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There are two types of CS. What are they?
- Excitatory: predicts US
- Inhibitory: predicts no US
How can inhibotry associative strength accrue to the CS (anticipation of absence of US).
- Again, look at Rescorla-Wagner rule
- When B is presented with excitatory A that has already been fully learnt about and US is absent
- When US is absent, λ=0, but ΣVA is positive, which means B will acquire inhibitory associative strength because change in associative strength will be negative
Explain the study which showed that a conditioned inhibitor can protect a conditioned excitor from extinction.
- Lovibond et al (2000)E's inhibitory associative strength was accrued by pairing it with A, which was already conditioned with US
- When paired, the US was absent, which allowed E to accrue inhibitory associative strength.
- Both C and D were trained as conditioned excitors
- They were both presented in an extinction condition (repeated association with no US)
- However, C was paired with inhibitory E
- C showed no extinction, whereas D did
- C: SCR responding in C alone and expectation of shock following C, but not D
When does superlearning happen? Study?
- When inhibitory stimulus is paired with new stimulus which then results in US. As there is a inhibitory CS already, the presence of US is even more surprising.
- Turner et al (2004)
- Asked participants to imagine they were allegisits whose task was to establish specific allergies in their patients.
- Button if they thought allergic, another if they thought neutral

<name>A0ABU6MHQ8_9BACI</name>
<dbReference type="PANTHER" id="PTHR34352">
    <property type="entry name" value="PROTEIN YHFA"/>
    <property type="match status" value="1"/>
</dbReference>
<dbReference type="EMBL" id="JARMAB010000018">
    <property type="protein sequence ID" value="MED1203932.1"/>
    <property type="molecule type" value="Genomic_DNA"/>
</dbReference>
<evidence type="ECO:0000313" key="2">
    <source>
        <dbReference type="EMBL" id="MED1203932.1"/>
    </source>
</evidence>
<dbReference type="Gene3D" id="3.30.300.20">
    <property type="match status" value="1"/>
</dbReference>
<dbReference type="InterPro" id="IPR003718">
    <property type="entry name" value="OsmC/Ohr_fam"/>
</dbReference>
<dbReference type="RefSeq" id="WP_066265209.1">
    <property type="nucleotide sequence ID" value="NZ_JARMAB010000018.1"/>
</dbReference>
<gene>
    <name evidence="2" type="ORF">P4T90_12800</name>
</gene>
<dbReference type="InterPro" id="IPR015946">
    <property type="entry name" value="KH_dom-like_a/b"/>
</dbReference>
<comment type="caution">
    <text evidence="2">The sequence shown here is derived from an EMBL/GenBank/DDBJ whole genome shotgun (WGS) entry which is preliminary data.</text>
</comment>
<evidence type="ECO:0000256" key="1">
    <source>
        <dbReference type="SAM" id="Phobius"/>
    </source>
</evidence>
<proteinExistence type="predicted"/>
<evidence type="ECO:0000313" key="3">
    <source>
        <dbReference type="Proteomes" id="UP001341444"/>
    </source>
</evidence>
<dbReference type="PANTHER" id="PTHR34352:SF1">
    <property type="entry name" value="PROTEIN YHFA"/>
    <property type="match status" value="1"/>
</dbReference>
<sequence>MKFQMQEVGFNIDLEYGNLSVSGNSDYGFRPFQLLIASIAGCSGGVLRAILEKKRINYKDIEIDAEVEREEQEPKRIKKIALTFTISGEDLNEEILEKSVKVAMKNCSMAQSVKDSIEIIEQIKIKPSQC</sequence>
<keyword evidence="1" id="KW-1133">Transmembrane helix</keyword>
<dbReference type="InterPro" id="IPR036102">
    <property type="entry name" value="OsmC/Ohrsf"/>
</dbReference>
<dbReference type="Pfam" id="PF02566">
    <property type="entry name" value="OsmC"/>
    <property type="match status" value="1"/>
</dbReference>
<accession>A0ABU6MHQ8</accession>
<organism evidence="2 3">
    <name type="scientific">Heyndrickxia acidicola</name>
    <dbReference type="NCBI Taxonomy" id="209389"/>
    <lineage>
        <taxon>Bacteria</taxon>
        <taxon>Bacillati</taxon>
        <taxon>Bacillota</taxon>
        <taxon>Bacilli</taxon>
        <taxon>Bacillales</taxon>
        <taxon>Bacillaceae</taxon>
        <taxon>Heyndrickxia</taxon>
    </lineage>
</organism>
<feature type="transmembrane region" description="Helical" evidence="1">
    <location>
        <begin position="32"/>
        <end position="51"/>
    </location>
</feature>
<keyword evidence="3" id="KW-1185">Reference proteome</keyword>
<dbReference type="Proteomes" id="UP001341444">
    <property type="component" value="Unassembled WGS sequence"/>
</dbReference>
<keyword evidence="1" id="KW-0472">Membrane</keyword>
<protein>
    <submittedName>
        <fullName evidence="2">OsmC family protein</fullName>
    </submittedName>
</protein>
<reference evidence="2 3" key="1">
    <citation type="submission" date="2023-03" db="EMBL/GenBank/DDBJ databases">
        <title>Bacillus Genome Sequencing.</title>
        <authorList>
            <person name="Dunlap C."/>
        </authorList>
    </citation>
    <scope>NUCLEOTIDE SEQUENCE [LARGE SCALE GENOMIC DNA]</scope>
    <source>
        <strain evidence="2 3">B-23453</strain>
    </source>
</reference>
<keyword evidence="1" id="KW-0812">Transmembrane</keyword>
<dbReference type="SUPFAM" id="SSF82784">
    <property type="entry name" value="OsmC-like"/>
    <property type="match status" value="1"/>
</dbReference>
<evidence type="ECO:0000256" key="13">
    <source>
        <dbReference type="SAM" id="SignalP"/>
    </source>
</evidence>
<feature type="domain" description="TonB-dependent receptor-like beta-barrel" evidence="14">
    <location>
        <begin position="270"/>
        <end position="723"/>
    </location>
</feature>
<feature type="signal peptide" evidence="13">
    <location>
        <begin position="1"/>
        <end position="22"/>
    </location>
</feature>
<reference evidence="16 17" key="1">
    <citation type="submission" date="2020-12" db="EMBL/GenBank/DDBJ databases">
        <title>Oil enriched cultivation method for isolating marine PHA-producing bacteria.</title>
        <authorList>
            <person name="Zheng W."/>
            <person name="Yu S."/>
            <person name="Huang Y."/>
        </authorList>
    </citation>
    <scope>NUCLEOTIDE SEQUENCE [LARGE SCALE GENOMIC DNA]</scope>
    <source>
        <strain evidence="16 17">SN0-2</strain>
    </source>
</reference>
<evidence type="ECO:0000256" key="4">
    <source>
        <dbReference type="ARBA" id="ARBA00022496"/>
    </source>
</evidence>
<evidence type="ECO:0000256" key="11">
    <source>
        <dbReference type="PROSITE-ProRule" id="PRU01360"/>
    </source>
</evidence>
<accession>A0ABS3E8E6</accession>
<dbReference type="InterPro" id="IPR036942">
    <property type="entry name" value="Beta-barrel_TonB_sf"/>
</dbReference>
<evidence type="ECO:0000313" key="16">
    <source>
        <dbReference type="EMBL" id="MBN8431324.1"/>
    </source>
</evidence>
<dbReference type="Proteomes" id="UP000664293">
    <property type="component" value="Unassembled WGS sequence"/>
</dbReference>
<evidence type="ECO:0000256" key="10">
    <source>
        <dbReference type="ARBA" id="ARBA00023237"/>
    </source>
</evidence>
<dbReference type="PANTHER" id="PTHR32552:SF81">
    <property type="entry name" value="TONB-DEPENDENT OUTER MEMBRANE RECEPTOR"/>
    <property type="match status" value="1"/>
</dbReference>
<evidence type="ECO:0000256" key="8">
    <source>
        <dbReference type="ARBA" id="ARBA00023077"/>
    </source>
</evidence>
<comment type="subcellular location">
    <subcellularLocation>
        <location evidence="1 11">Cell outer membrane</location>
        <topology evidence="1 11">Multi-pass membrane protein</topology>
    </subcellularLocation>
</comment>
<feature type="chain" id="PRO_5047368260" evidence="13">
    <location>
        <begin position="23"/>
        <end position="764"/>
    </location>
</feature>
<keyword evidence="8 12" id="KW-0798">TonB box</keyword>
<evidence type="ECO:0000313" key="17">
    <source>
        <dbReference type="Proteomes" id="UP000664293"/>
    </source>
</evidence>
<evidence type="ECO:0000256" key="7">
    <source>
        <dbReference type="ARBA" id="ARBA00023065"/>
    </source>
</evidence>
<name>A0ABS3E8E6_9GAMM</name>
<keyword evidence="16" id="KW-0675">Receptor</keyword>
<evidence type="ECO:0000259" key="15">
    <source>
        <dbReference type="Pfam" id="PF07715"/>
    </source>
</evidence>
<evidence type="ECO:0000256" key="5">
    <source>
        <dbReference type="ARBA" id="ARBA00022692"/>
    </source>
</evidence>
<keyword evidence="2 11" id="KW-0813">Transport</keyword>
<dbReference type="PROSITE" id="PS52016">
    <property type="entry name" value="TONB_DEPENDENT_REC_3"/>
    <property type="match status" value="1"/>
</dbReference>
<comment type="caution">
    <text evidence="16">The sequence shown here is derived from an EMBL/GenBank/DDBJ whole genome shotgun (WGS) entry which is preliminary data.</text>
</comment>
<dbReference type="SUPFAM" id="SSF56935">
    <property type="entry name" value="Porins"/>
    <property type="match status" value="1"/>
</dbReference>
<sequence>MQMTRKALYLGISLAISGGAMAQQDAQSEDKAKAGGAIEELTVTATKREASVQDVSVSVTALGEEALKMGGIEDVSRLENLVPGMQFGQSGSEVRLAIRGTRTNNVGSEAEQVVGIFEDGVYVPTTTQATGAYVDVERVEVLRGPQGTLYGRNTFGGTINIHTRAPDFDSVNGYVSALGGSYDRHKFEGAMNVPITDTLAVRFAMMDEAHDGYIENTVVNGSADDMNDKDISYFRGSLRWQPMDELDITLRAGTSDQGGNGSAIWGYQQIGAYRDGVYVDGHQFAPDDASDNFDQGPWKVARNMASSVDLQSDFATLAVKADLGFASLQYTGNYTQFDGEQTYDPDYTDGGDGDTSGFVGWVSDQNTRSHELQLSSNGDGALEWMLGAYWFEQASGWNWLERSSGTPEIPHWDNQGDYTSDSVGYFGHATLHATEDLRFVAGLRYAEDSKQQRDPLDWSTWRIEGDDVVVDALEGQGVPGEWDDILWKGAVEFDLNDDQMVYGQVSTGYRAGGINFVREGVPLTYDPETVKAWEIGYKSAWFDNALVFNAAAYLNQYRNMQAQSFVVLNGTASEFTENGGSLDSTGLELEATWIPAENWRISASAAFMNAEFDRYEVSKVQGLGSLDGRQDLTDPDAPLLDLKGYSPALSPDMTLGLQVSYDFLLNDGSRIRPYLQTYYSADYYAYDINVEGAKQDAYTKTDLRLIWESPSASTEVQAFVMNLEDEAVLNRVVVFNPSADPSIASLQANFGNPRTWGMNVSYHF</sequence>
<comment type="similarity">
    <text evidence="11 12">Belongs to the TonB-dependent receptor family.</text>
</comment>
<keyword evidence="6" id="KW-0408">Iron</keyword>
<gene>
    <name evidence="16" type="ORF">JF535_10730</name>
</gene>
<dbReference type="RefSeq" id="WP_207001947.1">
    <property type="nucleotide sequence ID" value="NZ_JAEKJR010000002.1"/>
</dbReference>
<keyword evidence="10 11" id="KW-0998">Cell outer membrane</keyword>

- Banana --> US
- Banana + Mushroom --> No US (Mushroom inhibitory)
- Mushroom + Pear --> No US (Pear superlearning)
- right PFC activation observed during both inhibitory association and superlearning stages.Right PFC activation is sensitive to the magnitude of the prediction
- error regardless of whether the association is excitatory or inhibitory.
[Attention and Learning]. What phenomena doesn't seem to fit the Rescorla-Wagner theory?
- Latent inhibition
- When CS is preexposed (presented with no consequence) prior to conditioning phase(CS-US), subsequent learning that CS→US association is retarded in comparison to learning about a novel stimulus.
Example study of latent inhibition?
- Nelson & Sanjuan (2006)
- Trained participants on video game in which they had to learn not to fire in presence of warning light (conditioned suppression)
- People were significantly slower to learn to suppress mouse-clicking in response to the red sensor when they’d been pre-exposed to it.
- Context specific --> change of scene in the video game between pre-exposure and conditioning, learning of suppression of mouse click was normal.
Why can't Rescorla-Wagner theory explain latent inhibition?
Because there is no prediction error during pre-exposure (outcome neither predicted nor occurs)
What are the two theories that attempt to explain latent inhibition (LI)?
- 1. MacKintosh Theory: The more reliable a CS is for predicting reinforcement, the more attention is paid to it (e.g. Mackintosh, 1975)
- 2. Pearce-Hall theory: The less reliable a CS is for predicting reinforcement, the more attention is paid to it
What is the theory that attempts to explain the latent inhibition (LI) effect?
- Pearce & Hall (Pearce-Hall theory)
- LI is due to loss of attentio to pre-exposed stimulus
- Attention to stimulus required for learning about it
- When outcome is always the same and is perfectly predicted, attention becomes unnecessary
- This is true during stimulus pre-exposure - same outcome with same stimulus, so we start attending to stimulus
- This loss of attention retards subsequent acquisition of CS-US relationship
Which study tested the prediction of the Pearce-Hall theory? Explain.
- Hogharth et al (2008)
- Pearce-Hall theory predicts that sustained attention should be observed when cue is unreliably associated with outcome
- Presented localised visual cues that perfectly predicted either loud noise or no loud noise outcome.
- Relatively few visual fixations once participants learned to anticpate outcomes associated with A and B
- However, when stimulus B paired with outcome on only half of trials, many fixations on cue and thus sustained attention, supporting the theory.